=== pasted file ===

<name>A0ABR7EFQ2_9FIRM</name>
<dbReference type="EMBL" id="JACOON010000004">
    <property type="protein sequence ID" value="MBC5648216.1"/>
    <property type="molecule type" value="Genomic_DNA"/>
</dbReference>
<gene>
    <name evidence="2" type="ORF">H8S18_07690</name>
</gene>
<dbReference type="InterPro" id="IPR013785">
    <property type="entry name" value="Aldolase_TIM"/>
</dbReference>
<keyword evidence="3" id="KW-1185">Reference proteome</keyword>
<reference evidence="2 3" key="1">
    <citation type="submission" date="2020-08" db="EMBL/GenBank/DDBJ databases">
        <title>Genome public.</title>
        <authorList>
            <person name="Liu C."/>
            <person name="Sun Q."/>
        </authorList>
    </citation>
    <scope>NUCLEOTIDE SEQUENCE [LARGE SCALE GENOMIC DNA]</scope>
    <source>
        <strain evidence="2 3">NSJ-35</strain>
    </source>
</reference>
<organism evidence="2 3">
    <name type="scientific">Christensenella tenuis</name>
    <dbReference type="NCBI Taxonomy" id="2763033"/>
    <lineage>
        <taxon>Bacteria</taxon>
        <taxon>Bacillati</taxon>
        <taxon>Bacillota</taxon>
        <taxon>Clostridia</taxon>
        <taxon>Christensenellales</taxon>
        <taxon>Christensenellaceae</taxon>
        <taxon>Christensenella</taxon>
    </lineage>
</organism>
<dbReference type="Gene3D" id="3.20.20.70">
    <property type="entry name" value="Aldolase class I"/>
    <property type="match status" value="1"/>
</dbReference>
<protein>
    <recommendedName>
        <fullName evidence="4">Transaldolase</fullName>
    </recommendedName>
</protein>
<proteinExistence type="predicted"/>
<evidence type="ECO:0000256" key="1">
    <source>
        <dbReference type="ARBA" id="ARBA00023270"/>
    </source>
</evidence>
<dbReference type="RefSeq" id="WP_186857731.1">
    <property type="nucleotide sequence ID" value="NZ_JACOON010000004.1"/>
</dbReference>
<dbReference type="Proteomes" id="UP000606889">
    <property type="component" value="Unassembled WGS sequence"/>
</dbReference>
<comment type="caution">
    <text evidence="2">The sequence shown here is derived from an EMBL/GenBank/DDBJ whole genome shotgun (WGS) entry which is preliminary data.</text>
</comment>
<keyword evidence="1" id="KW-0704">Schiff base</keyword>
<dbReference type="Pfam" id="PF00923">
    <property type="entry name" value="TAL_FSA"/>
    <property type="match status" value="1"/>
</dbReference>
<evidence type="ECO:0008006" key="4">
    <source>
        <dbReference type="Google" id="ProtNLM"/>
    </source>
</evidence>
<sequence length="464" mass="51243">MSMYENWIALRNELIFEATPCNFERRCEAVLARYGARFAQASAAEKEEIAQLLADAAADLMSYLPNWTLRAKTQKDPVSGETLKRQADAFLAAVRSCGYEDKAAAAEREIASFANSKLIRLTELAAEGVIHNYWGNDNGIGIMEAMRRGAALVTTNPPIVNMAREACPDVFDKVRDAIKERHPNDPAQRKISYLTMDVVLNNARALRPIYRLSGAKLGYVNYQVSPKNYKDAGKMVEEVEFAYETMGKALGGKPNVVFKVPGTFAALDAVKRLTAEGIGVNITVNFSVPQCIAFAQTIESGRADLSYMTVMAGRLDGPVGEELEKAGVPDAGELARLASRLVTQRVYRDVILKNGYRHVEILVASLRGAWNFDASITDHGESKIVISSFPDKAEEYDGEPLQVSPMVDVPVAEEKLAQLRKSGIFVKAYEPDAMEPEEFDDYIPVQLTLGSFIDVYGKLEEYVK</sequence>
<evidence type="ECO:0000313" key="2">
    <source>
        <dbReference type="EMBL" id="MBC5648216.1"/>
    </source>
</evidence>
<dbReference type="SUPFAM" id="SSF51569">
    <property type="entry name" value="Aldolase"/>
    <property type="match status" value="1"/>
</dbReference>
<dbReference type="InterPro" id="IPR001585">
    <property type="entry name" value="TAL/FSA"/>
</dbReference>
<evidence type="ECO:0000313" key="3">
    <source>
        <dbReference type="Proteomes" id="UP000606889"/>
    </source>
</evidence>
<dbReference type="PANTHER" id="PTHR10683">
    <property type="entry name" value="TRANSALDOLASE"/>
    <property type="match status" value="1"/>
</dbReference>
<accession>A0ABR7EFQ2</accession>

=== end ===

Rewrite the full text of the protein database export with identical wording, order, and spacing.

<name>A0ABR7EFQ2_9FIRM</name>
<dbReference type="EMBL" id="JACOON010000004">
    <property type="protein sequence ID" value="MBC5648216.1"/>
    <property type="molecule type" value="Genomic_DNA"/>
</dbReference>
<gene>
    <name evidence="2" type="ORF">H8S18_07690</name>
</gene>
<dbReference type="InterPro" id="IPR013785">
    <property type="entry name" value="Aldolase_TIM"/>
</dbReference>
<keyword evidence="3" id="KW-1185">Reference proteome</keyword>
<reference evidence="2 3" key="1">
    <citation type="submission" date="2020-08" db="EMBL/GenBank/DDBJ databases">
        <title>Genome public.</title>
        <authorList>
            <person name="Liu C."/>
            <person name="Sun Q."/>
        </authorList>
    </citation>
    <scope>NUCLEOTIDE SEQUENCE [LARGE SCALE GENOMIC DNA]</scope>
    <source>
        <strain evidence="2 3">NSJ-35</strain>
    </source>
</reference>
<organism evidence="2 3">
    <name type="scientific">Christensenella tenuis</name>
    <dbReference type="NCBI Taxonomy" id="2763033"/>
    <lineage>
        <taxon>Bacteria</taxon>
        <taxon>Bacillati</taxon>
        <taxon>Bacillota</taxon>
        <taxon>Clostridia</taxon>
        <taxon>Christensenellales</taxon>
        <taxon>Christensenellaceae</taxon>
        <taxon>Christensenella</taxon>
    </lineage>
</organism>
<dbReference type="Gene3D" id="3.20.20.70">
    <property type="entry name" value="Aldolase class I"/>
    <property type="match status" value="1"/>
</dbReference>
<protein>
    <recommendedName>
        <fullName evidence="4">Transaldolase</fullName>
    </recommendedName>
</protein>
<proteinExistence type="predicted"/>
<evidence type="ECO:0000256" key="1">
    <source>
        <dbReference type="ARBA" id="ARBA00023270"/>
    </source>
</evidence>
<dbReference type="RefSeq" id="WP_186857731.1">
    <property type="nucleotide sequence ID" value="NZ_JACOON010000004.1"/>
</dbReference>
<dbReference type="Proteomes" id="UP000606889">
    <property type="component" value="Unassembled WGS sequence"/>
</dbReference>
<comment type="caution">
    <text evidence="2">The sequence shown here is derived from an EMBL/GenBank/DDBJ whole genome shotgun (WGS) entry which is preliminary data.</text>
</comment>
<keyword evidence="1" id="KW-0704">Schiff base</keyword>
<dbReference type="Pfam" id="PF00923">
    <property type="entry name" value="TAL_FSA"/>
    <property type="match status" value="1"/>
</dbReference>
<evidence type="ECO:0008006" key="4">
    <source>
        <dbReference type="Google" id="ProtNLM"/>
    </source>
</evidence>
<sequence length="464" mass="51243">MSMYENWIALRNELIFEATPCNFERRCEAVLARYGARFAQASAAEKEEIAQLLADAAADLMSYLPNWTLRAKTQKDPVSGETLKRQADAFLAAVRSCGYEDKAAAAEREIASFANSKLIRLTELAAEGVIHNYWGNDNGIGIMEAMRRGAALVTTNPPIVNMAREACPDVFDKVRDAIKERHPNDPAQRKISYLTMDVVLNNARALRPIYRLSGAKLGYVNYQVSPKNYKDAGKMVEEVEFAYETMGKALGGKPNVVFKVPGTFAALDAVKRLTAEGIGVNITVNFSVPQCIAFAQTIESGRADLSYMTVMAGRLDGPVGEELEKAGVPDAGELARLASRLVTQRVYRDVILKNGYRHVEILVASLRGAWNFDASITDHGESKIVISSFPDKAEEYDGEPLQVSPMVDVPVAEEKLAQLRKSGIFVKAYEPDAMEPEEFDDYIPVQLTLGSFIDVYGKLEEYVK</sequence>
<evidence type="ECO:0000313" key="2">
    <source>
        <dbReference type="EMBL" id="MBC5648216.1"/>
    </source>
</evidence>
<dbReference type="SUPFAM" id="SSF51569">
    <property type="entry name" value="Aldolase"/>
    <property type="match status" value="1"/>
</dbReference>
<dbReference type="InterPro" id="IPR001585">
    <property type="entry name" value="TAL/FSA"/>
</dbReference>
<evidence type="ECO:0000313" key="3">
    <source>
        <dbReference type="Proteomes" id="UP000606889"/>
    </source>
</evidence>
<dbReference type="PANTHER" id="PTHR10683">
    <property type="entry name" value="TRANSALDOLASE"/>
    <property type="match status" value="1"/>
</dbReference>
<accession>A0ABR7EFQ2</accession>